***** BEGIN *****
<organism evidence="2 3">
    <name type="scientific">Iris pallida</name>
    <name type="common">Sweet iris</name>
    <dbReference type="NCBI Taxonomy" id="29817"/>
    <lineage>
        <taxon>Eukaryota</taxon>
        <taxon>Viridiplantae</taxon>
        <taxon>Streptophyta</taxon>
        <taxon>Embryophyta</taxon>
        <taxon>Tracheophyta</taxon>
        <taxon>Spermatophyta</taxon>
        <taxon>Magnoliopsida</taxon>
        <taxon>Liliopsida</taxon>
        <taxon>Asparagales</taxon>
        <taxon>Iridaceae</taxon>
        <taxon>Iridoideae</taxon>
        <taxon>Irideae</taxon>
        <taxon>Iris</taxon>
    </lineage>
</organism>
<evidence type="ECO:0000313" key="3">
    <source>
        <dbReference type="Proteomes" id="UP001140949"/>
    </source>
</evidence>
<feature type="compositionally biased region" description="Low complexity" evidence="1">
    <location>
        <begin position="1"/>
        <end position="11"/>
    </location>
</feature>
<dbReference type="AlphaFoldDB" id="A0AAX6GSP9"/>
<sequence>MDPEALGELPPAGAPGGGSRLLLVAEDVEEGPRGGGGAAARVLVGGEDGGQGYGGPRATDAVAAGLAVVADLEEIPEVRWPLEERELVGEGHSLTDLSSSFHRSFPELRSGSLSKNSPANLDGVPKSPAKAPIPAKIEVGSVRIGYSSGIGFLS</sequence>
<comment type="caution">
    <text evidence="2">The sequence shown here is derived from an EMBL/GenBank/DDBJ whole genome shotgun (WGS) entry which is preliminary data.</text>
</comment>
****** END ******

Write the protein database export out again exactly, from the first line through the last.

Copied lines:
<organism evidence="2 3">
    <name type="scientific">Iris pallida</name>
    <name type="common">Sweet iris</name>
    <dbReference type="NCBI Taxonomy" id="29817"/>
    <lineage>
        <taxon>Eukaryota</taxon>
        <taxon>Viridiplantae</taxon>
        <taxon>Streptophyta</taxon>
        <taxon>Embryophyta</taxon>
        <taxon>Tracheophyta</taxon>
        <taxon>Spermatophyta</taxon>
        <taxon>Magnoliopsida</taxon>
        <taxon>Liliopsida</taxon>
        <taxon>Asparagales</taxon>
        <taxon>Iridaceae</taxon>
        <taxon>Iridoideae</taxon>
        <taxon>Irideae</taxon>
        <taxon>Iris</taxon>
    </lineage>
</organism>
<evidence type="ECO:0000313" key="3">
    <source>
        <dbReference type="Proteomes" id="UP001140949"/>
    </source>
</evidence>
<feature type="compositionally biased region" description="Low complexity" evidence="1">
    <location>
        <begin position="1"/>
        <end position="11"/>
    </location>
</feature>
<dbReference type="AlphaFoldDB" id="A0AAX6GSP9"/>
<sequence>MDPEALGELPPAGAPGGGSRLLLVAEDVEEGPRGGGGAAARVLVGGEDGGQGYGGPRATDAVAAGLAVVADLEEIPEVRWPLEERELVGEGHSLTDLSSSFHRSFPELRSGSLSKNSPANLDGVPKSPAKAPIPAKIEVGSVRIGYSSGIGFLS</sequence>
<comment type="caution">
    <text evidence="2">The sequence shown here is derived from an EMBL/GenBank/DDBJ whole genome shotgun (WGS) entry which is preliminary data.</text>
</comment>